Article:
I held off from listening to the new David Bowie single for as long as I could. I wanted the media noise to die down and to make up my own mind. But I was also worried about being disappointed. Like the retired boxer’s ill-judged comeback, or the faded matinee idol who can’t resist another movie, there was a distinct possibility that Bowie had lost it, or was finally a man out of time. The longer I kept away from ‘Where Are We Now?’, the longer Bowie’s spell would remain intact.
|Digitised… Bowie and friend reminisce about the old Berlin days.
But when I finally took the plunge, I was relieved. The song itself had a haunting, elegiac quality, an evocation of lost love and lost times. Where once Bowie cut up random phrases to create an overblown world of sci-fi fantasy and psychodrama, here we had low-key fragments of memory — faraway places and faraway people, faded and muffled. The man’s many masks had been removed at last… he was seemingly speaking from the heart rather than through some artfully constructed character. All rather beautiful and touching.
The promo video, by US director Tony Oursler
, was also intriguing. Nothing slick, nothing flashy, nothing rock ’n’ roll. Two faces tightly and crudely cut out, with a knitted fingerless glove for a body, sitting on a table strewn with mementos. On the right Bowie singing, on the left an an anonymous woman looking out passively. A mirror behind them screens grainy black-and-white footage of 1970s Berlin. The lyrics are tapped out in a gnarly typewriter font as they’re sung; clearly, we’re meant to take in the words. This is more art school than MTV — raw, home made, curious, slightly ugly and unnerving. Eschewing his trademark showmanship, Bowie speaks in a whisper, but we still listen.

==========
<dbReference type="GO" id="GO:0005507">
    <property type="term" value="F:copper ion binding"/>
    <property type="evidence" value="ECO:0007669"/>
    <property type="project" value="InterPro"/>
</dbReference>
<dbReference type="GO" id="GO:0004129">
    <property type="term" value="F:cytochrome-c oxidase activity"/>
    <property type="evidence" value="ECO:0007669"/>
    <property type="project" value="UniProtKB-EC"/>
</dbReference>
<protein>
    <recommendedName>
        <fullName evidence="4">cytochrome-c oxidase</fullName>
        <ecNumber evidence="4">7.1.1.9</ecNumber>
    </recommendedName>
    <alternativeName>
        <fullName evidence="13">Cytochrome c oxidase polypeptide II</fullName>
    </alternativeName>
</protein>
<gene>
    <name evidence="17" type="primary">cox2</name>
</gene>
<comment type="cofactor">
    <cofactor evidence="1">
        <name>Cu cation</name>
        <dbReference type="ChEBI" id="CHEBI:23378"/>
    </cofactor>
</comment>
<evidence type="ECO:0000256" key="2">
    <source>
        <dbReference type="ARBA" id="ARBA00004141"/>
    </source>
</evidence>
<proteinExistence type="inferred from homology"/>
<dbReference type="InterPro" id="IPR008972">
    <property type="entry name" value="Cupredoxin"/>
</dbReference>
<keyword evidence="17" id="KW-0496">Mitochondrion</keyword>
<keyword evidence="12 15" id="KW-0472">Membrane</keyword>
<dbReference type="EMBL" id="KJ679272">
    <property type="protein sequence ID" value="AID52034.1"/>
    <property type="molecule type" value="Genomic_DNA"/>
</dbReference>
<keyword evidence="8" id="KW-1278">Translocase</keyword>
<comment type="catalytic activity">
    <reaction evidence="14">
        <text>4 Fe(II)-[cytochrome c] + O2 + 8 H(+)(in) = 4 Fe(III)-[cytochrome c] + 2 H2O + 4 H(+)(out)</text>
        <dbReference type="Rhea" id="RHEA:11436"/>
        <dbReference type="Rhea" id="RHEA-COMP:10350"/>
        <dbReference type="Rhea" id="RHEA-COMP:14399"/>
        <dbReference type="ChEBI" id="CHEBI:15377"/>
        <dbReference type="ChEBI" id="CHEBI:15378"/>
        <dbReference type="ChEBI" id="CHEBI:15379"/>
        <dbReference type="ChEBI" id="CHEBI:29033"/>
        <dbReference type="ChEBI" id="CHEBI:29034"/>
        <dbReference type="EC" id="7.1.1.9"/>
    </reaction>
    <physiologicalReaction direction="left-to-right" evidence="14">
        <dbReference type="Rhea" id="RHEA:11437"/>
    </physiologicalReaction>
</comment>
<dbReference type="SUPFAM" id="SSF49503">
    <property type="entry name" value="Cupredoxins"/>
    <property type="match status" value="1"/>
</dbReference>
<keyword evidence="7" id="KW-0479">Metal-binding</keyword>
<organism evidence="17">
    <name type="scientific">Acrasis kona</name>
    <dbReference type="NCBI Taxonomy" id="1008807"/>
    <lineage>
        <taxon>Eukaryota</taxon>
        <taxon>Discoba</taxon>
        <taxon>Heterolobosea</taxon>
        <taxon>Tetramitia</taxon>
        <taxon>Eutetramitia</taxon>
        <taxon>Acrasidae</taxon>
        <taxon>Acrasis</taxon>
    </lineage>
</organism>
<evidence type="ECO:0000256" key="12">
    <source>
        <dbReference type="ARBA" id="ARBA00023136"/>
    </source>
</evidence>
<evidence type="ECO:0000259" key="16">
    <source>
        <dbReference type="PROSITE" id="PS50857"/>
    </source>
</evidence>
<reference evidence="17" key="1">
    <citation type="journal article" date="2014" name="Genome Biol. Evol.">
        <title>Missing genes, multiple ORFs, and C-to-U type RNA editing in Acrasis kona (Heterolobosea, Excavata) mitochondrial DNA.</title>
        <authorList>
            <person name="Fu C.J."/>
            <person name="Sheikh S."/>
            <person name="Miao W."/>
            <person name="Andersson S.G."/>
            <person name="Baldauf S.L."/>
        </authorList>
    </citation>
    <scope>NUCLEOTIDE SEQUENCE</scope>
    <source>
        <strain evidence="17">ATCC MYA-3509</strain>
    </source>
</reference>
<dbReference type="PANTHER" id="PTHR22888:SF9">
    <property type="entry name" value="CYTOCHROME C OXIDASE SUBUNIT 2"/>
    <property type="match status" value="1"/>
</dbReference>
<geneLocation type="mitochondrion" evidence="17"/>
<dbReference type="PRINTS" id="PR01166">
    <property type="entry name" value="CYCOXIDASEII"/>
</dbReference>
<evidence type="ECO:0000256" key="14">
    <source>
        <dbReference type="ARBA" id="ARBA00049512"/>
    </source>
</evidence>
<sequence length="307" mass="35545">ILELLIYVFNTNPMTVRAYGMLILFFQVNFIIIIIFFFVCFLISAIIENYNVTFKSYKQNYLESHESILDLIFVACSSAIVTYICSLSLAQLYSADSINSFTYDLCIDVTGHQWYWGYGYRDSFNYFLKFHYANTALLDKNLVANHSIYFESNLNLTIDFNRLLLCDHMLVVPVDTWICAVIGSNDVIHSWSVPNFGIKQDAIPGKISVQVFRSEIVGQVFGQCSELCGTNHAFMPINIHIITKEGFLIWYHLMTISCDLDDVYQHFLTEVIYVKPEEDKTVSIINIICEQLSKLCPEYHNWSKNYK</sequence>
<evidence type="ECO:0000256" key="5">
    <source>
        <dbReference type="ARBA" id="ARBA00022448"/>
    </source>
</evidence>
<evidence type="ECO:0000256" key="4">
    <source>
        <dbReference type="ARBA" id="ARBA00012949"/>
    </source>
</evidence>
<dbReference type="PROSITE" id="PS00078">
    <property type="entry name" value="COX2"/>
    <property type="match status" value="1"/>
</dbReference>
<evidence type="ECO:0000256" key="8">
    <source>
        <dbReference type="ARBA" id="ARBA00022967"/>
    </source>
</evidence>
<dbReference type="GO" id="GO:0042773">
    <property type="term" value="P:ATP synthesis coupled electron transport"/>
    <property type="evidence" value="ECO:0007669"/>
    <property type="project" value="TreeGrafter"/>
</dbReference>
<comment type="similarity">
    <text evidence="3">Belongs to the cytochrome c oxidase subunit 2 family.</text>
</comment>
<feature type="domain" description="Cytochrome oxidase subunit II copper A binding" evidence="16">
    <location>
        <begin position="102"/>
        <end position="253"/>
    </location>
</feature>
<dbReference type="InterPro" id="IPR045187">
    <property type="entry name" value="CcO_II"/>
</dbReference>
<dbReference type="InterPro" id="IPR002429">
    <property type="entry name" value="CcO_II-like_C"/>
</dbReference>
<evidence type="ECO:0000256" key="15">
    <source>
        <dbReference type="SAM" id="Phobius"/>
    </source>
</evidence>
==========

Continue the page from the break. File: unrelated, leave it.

|Next… don’t mention dolphins swimming.
Which brings me on to Jonathan Barnbrook
’s cover design for Bowie’s forthcoming album, ‘The Next Day’. Lambasted for being “lazy” and “ugly”, its vociferous online critics have missed the point entirely. In fact, this is a spectacular coup, a masterful piece of anti-design that has sparked astonishing debate and controversy two months ahead of the album’s release.
Barnbrook has simply taken the cover of Bowie’s 1977 album “Heroes”, and placed a white square in its centre. The new album title sits in this square, set in a new Barnbrook-designed sans font called Doctrine. Meanwhile, the word “Heroes” on the original image behind has been struck out.
The design is by no means a thing of beauty, but there’s no denying it’s bold, brave and original. As a simple visual metaphor, it speaks eloquently of moving on, while never quite being able to escape the past. There’s something almost sacrilegious about defacing a classic LP design, an echo of Barnbrook’s design for Bowie’s 2002 album ‘Heathen’, which featured vandalised works of art. However, the graphic defilement of ‘The Next Day’ has a more casual brutality — a rudimentary address sticker slapped over a seminal piece of rock iconography. The Doctrine font too is a deliberate piece of undesign, far less showy or politically charged than most Barnbrook typefaces, so it doesn’t distract from the central idea.
Of all Bowie’s album covers, the choice of “Heroes” as a backdrop was inspired — the second in the so-called Berlin trilogy, with a striking black-and-white portrait by Masayoshi Sukita
, this was Bowie pictured at the height of his creative powers. “We could be heroes, just for one day”… but now, slaves to the inevitability of time, we’ve moved on to the next.
’s how Jonathan explains his rationale.
’s a rather amusing (if wide-of-the mark) spoof page which shows that his design has already passed into graphic vernacular.